Documentation

The Gaia space observatory collects unprecedented positional and radial velocity measurements of about a billion stars in our Galaxy and throughout the Local Group. The AIP hosts the Gaia data as one of the external data centers along with the main Gaia archive maintained by ESAC.

Gaia mission

What data is currently available now? Here you’ll find the expected Gaia date releases.

Anything you want to know about the FirstGaia Data Release 1?

Gaia@AIP services – data access

Gaia@AIP hosts the data from Gaia data releases in sharded MariaDB database nodes. The data can be queried directly using the Structured Query Language SQL. Since the amount of data which such observation produce nowadays exceeds the Terabyte range, the full data set can be too large to be kept as a local copy for each user. Instead, the user can retrieve only the data subset he or she is interested in.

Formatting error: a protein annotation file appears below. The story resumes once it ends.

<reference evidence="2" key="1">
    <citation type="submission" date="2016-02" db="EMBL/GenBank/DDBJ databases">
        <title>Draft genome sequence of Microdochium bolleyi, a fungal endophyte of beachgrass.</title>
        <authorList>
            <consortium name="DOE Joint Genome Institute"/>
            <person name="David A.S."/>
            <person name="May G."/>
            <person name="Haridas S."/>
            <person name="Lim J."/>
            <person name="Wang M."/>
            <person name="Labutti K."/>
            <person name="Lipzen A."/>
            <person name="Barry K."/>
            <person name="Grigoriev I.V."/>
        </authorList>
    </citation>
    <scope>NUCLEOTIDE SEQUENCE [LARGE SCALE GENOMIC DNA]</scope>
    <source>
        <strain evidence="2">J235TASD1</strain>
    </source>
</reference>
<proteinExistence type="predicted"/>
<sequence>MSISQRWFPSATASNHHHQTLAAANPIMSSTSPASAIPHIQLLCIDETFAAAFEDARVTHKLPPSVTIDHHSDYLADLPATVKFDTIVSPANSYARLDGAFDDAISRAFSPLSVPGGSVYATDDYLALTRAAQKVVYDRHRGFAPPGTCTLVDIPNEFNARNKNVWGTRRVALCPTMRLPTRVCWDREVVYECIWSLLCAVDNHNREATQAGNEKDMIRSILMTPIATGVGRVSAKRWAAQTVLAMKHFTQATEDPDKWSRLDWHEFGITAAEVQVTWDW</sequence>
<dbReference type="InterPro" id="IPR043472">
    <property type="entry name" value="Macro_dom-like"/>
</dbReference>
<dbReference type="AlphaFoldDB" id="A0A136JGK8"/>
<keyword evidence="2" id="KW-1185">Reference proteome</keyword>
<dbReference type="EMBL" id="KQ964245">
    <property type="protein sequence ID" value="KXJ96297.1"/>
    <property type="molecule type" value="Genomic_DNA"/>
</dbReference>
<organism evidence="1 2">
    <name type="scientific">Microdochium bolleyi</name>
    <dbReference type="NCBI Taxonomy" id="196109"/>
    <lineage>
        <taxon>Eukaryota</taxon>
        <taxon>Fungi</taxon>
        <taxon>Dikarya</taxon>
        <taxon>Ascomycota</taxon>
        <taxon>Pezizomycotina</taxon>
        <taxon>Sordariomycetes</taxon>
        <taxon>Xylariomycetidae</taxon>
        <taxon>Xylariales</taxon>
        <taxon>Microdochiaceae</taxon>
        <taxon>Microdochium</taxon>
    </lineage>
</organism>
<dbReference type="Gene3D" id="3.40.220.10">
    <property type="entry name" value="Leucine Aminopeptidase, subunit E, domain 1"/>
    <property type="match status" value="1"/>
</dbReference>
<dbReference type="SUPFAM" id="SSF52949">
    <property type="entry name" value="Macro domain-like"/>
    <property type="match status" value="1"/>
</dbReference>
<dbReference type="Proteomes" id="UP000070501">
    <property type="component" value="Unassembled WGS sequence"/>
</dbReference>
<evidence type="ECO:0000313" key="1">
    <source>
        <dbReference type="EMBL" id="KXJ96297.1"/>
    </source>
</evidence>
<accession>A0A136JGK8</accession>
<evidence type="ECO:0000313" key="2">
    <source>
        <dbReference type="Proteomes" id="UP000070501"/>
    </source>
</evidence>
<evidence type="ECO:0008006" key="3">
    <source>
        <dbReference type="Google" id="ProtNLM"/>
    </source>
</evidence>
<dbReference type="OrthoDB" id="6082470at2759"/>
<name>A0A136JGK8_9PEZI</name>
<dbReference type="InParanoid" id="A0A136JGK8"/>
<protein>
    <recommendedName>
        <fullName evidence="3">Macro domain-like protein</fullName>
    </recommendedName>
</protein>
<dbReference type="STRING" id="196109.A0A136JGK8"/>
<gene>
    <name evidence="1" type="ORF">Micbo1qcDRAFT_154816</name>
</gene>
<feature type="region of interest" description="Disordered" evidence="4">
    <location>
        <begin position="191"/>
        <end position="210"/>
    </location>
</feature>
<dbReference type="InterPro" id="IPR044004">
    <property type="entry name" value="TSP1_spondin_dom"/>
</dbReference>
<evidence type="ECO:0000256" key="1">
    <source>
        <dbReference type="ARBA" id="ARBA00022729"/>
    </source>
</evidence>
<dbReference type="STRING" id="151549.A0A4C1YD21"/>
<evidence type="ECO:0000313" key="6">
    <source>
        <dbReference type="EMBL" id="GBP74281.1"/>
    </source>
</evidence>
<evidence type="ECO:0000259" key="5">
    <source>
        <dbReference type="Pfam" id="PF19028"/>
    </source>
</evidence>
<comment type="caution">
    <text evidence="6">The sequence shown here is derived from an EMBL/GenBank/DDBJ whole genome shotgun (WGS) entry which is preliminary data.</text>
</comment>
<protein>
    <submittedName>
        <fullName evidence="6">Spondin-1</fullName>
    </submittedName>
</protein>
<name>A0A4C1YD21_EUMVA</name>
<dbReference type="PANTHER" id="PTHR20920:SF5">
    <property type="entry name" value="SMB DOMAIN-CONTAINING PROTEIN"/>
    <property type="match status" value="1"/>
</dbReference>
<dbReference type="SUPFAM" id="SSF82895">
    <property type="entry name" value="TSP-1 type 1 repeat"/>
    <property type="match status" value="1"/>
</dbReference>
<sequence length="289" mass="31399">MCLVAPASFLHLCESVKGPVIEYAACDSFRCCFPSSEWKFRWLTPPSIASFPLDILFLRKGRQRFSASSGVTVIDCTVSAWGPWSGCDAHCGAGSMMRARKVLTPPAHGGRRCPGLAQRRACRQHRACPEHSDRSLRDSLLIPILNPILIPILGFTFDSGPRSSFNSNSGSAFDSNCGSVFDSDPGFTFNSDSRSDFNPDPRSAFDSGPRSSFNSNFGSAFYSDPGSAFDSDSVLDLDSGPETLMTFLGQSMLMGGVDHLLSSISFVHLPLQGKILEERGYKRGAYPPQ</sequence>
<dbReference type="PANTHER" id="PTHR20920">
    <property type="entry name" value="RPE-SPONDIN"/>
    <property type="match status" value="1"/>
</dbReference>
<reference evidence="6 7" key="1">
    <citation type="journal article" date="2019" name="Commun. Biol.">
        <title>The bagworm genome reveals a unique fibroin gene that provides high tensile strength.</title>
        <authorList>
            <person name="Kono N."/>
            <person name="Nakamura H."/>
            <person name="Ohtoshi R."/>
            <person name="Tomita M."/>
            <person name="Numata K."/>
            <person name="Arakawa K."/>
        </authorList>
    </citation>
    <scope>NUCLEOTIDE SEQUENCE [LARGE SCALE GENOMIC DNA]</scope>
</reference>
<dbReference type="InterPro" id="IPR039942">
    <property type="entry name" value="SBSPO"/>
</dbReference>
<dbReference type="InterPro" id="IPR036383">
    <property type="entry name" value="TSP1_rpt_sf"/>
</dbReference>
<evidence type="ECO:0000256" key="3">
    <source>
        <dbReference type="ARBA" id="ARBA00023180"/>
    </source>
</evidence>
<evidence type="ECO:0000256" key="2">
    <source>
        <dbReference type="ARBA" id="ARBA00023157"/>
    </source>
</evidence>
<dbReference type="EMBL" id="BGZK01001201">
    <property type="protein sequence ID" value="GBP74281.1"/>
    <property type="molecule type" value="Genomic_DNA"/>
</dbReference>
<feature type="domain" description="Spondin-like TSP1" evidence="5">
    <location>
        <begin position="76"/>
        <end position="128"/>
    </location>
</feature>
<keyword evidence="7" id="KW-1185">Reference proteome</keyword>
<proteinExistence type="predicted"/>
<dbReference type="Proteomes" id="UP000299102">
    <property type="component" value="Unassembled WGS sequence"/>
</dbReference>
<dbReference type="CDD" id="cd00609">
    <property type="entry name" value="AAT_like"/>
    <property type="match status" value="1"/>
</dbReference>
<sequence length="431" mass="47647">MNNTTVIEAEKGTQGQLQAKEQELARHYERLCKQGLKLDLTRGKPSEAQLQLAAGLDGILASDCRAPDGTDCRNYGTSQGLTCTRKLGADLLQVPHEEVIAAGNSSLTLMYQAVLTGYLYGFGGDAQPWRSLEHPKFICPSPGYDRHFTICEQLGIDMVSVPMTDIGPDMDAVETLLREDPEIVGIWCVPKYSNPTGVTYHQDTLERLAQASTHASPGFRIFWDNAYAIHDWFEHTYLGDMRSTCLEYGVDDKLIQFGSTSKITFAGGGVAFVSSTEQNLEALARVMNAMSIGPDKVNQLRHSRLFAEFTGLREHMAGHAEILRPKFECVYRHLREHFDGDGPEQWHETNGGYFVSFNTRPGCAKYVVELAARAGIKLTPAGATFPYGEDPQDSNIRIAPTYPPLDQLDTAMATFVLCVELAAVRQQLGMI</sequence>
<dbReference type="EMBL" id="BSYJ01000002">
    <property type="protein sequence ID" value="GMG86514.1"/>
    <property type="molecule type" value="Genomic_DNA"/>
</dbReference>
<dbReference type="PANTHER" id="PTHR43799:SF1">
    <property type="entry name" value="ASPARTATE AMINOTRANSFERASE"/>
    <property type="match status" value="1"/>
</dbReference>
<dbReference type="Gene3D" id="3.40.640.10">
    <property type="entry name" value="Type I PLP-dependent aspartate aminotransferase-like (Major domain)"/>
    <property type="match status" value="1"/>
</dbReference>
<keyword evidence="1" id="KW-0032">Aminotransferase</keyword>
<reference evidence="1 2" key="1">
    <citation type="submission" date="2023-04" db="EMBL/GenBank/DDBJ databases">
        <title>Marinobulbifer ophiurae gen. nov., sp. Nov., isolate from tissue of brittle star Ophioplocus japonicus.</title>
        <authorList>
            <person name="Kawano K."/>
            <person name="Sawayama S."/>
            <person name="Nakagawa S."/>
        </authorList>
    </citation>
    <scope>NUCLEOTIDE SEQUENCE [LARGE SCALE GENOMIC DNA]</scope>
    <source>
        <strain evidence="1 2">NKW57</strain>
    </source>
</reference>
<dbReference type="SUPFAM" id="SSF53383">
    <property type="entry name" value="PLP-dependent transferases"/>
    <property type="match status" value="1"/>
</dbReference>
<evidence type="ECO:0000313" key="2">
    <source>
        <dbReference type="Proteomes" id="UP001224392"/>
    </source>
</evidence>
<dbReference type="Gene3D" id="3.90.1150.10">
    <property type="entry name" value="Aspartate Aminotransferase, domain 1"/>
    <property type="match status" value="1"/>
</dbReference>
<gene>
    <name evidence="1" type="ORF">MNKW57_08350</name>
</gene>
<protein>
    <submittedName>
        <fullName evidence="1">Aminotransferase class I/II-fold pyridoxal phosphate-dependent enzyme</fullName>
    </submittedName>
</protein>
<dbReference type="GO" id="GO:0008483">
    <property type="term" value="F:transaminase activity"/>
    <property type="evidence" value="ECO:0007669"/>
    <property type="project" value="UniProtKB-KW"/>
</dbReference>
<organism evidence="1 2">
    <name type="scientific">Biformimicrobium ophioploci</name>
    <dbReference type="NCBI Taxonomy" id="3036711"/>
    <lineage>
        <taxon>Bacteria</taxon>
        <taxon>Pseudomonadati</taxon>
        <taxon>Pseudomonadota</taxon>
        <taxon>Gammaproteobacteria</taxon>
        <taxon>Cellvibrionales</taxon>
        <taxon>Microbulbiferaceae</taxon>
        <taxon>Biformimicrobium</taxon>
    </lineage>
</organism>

This section explains how to use the Query interface and gets you started with some query examples.

Here are some ideas what you can do about the queries beforehand.

You can also access the data via UWS clients.

For the use of Topcat and SAMP please look up the following tutorial

Hosted catalogues – database structures

Gaia@AIP hosts Gaia data releases along with the auxiliary catalogues.

Gaia catalogues

The First Gaia Data Release is available for the public from 14.09.2016. It contains positions, G mean magnitudes and proper motions and parallaxes from Tycho2 for corresponding Gaia sources.

The Gaia Object Generator transforms the Universe Model (which itself is based on the Besançon galaxy model, Robin et al. 2003) into Gaia’s simulated catalogue data. For details, please refer to Luri et al. (2014).

GUMS-10 is the 10th version of the Gaia Universe Model Snapshot, a simulation of the expected contents of the Gaia cataloge run at the MareNostrum supercomputer.

Auxiliary catalogues

The sum greater than the parts. Additional to the Gaia data we host catalogues for cross match purposes – that’s what SQL do best.

Auxiliary Gaia Quasar catalogue

The astrometric reference Tycho2 catalogue contain positions, proper motions, and two-color photometric data for the 2,539,913 of the brightest stars in the Milky Way.

RAVE DR5 will be available from September 19th 2016 and will be also available for the cross match at Gaia@AIP.

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